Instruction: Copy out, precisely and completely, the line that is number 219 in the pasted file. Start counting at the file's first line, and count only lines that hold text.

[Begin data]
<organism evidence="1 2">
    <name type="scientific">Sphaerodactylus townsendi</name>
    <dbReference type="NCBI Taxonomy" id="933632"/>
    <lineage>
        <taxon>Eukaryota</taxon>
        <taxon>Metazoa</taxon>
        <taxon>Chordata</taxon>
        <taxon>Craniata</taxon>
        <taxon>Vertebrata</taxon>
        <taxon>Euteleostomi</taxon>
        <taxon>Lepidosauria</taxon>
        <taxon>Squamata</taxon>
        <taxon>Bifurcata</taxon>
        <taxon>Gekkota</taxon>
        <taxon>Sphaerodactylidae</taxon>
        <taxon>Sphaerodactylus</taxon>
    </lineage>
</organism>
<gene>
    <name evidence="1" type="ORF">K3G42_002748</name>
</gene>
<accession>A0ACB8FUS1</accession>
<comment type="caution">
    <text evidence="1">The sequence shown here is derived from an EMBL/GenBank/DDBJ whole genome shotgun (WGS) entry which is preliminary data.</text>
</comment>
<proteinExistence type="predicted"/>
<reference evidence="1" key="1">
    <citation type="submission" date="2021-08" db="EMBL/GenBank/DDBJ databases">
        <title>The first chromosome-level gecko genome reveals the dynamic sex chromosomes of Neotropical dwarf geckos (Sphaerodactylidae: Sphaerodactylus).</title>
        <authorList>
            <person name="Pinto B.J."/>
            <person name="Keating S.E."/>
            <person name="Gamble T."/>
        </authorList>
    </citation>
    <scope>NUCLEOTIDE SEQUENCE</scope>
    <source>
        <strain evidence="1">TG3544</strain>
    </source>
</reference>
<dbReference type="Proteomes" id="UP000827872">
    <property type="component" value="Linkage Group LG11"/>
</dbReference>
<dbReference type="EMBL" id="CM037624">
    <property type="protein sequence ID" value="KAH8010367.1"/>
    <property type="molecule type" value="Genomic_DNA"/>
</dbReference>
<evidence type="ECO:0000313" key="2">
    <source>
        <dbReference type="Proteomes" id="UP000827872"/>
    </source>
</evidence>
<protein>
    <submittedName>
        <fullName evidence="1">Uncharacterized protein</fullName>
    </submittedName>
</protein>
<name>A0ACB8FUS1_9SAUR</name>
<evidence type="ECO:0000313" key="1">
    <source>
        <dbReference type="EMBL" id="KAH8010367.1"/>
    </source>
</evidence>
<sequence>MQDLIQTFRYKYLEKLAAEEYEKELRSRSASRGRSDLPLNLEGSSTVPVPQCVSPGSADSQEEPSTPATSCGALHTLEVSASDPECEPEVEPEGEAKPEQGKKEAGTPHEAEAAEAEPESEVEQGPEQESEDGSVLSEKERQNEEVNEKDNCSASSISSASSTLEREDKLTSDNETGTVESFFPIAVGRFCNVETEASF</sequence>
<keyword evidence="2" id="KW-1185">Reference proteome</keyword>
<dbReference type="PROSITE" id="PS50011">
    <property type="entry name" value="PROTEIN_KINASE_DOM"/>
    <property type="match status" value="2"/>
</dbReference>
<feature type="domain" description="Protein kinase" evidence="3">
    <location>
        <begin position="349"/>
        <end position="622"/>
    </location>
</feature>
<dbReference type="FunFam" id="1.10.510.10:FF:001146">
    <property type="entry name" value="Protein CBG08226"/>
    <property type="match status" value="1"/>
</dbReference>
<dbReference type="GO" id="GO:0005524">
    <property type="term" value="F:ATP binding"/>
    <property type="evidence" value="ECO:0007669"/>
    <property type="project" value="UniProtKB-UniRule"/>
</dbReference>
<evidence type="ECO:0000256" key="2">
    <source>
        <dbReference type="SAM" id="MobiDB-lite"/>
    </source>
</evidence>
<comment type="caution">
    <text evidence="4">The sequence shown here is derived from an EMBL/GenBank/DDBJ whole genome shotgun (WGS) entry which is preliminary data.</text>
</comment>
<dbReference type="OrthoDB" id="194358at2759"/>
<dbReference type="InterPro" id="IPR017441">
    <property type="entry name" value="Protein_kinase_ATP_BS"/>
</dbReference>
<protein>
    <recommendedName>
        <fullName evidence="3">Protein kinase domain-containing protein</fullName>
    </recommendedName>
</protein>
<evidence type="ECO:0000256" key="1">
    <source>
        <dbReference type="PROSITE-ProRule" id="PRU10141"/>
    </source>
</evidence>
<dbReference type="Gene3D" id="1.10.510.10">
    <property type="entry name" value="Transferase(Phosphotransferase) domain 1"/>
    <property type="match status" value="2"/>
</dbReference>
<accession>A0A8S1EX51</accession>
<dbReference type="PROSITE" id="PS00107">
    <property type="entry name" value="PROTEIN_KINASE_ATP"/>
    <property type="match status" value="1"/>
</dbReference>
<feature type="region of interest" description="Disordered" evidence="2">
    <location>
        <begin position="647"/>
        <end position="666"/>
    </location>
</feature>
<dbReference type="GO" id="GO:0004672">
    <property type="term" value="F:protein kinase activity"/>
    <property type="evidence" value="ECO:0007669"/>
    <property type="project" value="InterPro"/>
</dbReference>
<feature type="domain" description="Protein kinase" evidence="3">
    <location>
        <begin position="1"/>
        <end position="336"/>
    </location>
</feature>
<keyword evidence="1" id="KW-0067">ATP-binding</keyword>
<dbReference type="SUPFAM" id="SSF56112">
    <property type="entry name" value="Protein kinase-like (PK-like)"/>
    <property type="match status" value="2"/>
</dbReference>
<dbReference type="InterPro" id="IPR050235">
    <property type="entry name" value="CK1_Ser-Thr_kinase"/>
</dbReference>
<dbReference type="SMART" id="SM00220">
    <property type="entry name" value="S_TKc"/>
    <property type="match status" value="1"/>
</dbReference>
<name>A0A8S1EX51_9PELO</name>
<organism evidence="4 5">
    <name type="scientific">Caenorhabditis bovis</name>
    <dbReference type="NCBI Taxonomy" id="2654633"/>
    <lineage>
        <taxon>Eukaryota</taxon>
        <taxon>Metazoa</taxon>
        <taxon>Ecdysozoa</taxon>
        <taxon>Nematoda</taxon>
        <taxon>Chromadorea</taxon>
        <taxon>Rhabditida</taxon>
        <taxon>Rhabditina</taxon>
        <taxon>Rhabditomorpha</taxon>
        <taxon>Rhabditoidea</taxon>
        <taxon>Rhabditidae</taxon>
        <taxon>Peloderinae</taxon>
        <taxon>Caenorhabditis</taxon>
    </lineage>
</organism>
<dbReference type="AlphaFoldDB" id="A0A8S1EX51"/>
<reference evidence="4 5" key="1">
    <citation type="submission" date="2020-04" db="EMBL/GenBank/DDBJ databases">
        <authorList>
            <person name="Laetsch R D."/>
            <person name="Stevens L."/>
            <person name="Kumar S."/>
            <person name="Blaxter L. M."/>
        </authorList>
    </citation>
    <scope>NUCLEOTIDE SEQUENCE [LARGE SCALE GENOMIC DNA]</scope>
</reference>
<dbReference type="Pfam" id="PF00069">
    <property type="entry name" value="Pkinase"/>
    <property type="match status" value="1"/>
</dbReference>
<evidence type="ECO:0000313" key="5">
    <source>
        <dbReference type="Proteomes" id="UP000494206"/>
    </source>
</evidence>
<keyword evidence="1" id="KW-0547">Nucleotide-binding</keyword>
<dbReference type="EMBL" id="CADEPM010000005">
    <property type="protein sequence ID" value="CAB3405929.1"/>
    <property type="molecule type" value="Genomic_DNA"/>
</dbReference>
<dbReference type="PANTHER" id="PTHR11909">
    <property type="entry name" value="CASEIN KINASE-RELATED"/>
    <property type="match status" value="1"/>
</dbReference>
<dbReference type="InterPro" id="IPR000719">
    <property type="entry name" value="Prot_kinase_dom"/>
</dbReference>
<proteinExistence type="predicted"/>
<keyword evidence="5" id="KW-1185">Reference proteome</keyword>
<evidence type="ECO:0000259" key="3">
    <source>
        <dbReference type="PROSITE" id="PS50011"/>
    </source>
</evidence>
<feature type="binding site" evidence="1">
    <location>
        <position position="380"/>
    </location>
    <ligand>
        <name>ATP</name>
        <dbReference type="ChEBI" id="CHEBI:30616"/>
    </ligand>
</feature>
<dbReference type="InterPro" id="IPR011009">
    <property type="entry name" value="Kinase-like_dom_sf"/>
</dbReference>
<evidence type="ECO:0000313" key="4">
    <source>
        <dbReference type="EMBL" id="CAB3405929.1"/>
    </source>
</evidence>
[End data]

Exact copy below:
    </source>